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History of Dungeons and Dragons



Dungeons and Dragons Creator Gary Gygax was born on July 27, 1938 in Chicago, Illinois. The son of German immigrants, he began playing games at the age five, starting with card games and then chess. First taught to play by his mother, his discovery of fantasy and science fiction through the works of pulp author, such as Jack Vance and Robert E. Howard, would ignite in him twin obsessions that have defined his life from that point onward -- fantasy and gaming. Those loves would eventually combine in the creation of Dungeons & Dragons, the father of role-playing games.

Gygax and Don Kaye, later joined by Blume and Arneson, formed their own company in 1973 which they named Tactical Studies Rules, after a local gaming club called the Lake Geneva Tactical Studies Association. This company was formed to market the "fantasy war game to be played with paper and pencil" that they renamed Dungeons & Dragons (after a suggestion by Gygax's wife, Mary).

The game first appeared at the 1973 EasterCon, had a limited availability throughout 1973, and the first print run of 1,000 copies was officially released (in a white box) in January of 1974. It sold out within the year. The game consisted of three booklets: Men and Magic, Monsters and Treasure, and Wilderness & Dungeon Adventures. It was also recommended that owners get a copy of Chainmail as well as the Avalon Hill game, Outdoor Survival.

There were three classes: Fighting Man, Magic-User, and Cleric. The terms were intentionally vague and much research was done to prevent putting anything into the game that actually resembled real-world magic systems. The authors eventually decided to base the game's magic system on the fantasy writings of Jack Vance. There were also four different races: human, dwarf, hobbit, and elf. Objections and legal complaints from the Tolkien estate caused the "hobbit" race to be changed to the "halfling" race later.

When the game started getting somewhat popular after the first year or so, they decided to publish some of the details of their own campaigns along with some expansion rules for the game. This product was the original Greyhawk . It introduced the Thief character class and had notes on magic, monsters, and more. The realm of Greyhawk maintains a large Fan Club Then they published Blackmoor, which introduced the Monk and Assassin classes and included the very first module: Temple of the Frog. Then came Eldritch Wizardry, which introduced the Druid class and psionics. The last book of this series was Gods, Demigods, and Heroes, which listed several pantheons for use with the game.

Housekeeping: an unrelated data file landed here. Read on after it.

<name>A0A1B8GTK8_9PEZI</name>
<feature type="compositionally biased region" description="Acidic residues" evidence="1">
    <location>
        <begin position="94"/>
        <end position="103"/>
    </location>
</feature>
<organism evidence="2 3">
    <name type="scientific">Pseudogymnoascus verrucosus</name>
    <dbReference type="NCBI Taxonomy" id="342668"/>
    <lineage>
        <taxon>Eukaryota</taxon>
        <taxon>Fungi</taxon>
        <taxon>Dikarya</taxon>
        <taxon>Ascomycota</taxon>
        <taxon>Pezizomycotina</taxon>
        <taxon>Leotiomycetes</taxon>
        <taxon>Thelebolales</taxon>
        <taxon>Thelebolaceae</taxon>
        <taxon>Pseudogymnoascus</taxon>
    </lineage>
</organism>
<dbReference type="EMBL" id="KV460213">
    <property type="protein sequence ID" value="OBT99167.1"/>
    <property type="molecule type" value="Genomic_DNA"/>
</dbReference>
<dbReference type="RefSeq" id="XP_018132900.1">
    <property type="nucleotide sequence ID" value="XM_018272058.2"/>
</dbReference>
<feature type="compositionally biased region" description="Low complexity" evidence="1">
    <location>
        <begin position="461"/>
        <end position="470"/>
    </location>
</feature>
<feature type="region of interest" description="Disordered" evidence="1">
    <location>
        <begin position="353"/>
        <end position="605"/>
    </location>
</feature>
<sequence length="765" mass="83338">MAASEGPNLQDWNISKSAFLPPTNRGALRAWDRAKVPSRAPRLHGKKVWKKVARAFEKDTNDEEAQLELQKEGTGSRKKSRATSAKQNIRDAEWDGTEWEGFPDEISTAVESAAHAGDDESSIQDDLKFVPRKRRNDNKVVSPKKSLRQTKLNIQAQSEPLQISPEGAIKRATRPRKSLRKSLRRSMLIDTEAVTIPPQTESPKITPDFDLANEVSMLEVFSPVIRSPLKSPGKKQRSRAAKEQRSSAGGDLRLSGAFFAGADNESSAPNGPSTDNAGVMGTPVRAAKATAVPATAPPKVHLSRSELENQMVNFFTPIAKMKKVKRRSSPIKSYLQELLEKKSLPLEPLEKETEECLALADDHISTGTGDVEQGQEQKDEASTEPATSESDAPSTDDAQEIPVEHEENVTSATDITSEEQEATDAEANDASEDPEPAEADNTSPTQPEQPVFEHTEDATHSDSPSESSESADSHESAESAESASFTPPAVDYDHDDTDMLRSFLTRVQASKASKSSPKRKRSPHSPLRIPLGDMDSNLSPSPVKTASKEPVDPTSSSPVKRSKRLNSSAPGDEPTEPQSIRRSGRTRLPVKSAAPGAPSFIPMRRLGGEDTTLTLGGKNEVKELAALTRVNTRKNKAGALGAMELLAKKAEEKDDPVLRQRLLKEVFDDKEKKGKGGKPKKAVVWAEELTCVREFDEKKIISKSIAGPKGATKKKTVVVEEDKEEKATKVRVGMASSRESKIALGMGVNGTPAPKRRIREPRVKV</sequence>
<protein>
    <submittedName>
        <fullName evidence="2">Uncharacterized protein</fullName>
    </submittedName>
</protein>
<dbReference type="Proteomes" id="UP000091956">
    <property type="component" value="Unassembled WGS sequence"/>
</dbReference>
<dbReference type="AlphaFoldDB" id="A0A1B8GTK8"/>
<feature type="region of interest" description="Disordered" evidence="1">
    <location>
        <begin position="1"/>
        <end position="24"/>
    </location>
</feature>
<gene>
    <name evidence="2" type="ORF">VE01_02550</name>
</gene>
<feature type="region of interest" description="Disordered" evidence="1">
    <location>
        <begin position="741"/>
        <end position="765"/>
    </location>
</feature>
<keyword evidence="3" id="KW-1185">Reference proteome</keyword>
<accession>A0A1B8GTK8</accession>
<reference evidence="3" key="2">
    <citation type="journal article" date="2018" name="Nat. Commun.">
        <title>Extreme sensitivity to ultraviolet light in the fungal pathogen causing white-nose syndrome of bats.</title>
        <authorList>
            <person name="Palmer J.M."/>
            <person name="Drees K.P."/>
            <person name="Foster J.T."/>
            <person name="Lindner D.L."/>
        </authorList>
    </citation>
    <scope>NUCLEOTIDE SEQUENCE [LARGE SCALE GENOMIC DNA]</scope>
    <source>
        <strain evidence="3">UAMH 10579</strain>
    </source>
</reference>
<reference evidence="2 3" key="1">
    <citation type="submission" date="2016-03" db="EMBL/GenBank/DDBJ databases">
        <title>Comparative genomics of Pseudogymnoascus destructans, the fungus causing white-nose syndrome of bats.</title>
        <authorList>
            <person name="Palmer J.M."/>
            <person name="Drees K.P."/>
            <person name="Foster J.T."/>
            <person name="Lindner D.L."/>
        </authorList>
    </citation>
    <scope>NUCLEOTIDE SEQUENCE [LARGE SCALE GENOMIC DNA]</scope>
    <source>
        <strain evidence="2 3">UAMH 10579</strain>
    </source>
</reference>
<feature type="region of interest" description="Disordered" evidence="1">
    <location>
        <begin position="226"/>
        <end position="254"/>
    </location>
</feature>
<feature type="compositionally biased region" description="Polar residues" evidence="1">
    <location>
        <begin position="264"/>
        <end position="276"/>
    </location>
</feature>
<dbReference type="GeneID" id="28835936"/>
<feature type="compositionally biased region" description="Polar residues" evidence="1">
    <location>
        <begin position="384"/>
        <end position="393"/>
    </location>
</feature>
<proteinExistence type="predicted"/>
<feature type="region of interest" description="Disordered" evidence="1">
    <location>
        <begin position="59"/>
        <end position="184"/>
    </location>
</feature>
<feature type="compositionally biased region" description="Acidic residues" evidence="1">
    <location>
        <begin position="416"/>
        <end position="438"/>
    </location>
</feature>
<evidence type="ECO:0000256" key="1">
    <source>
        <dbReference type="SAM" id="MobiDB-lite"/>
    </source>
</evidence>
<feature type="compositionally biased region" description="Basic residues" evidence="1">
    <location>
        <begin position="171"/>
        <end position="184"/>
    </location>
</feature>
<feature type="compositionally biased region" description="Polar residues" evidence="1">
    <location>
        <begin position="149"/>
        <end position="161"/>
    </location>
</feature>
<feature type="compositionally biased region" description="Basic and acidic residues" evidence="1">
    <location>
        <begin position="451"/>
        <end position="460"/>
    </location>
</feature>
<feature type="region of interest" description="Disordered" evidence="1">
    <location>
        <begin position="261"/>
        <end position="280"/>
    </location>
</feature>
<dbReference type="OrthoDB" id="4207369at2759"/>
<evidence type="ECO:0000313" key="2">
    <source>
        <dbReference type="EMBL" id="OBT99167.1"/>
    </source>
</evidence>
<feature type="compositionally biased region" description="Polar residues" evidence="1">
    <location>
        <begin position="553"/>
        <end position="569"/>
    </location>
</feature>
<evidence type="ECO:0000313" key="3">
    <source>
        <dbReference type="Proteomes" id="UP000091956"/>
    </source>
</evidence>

In 1975, Arneson and Gygax parted ways, and Don Kaye had a fatal heart attack. Kaye's wife decided, along with Gygax and Blume, to break up the company. Gygax and Blume went on to create TSR Hobbies, Inc. later that year.

At this point, the game was comprised of many rules spread throughout numerous books, supplements, and magazines. In addition, Gygax had amassed a pile of campaign notes and new rules that he wished to add to the game. It was decided that a new edition of the game should be released, but instead of calling it a second edition and discontinuing the first, TSR launched Advanced Dungeons & Dragons. This expanded and updated version commenced with the release of the Monster Manual in 1977. It was followed in 1978 by the Player's Handbook and in 1979 by the Dungeon Master's Guide. In 1997, Wizards of the Coast, Inc., publishers of the wildly popular Magic: The Gathering® trading card game, acquired TSR. In 2000, Wizards of the Coast published the third edition of Dungeons & Dragons, the wholly reworked successor to 2nd edition Advanced Dungeons & Dragons and Basic Dungeons and Dragons.

Dungeons and Dragons - Timeline

1966
  • International Federation of Wargamers formed by Gary Gygax and other wargamers.
1969
  • Chainmail, written by Gary Gygax and Jeff Perren, is published by Guidon Games.
1970
  • Dave Arneson creates a battle scenario involving a castle sewer.
1971
  • Gary Gygax and Dave Arneson collaborate to create "The Fantasy Game."
1972
  • Gary Gygax and Don Kaye form a partnership called Tactical Studies Rules.
1974
  • Brian Blume joins Tactical Studies Rules and brings financing to publish the Dungeons & Dragons® game, orginally called "The Fantasy Game."
  • In one year, the entire hand-assembled print run of 1,000 games sells out.
1975
  • Tactical Studies Rules dissolves and a new company forms, TSR® Hobbies, Inc.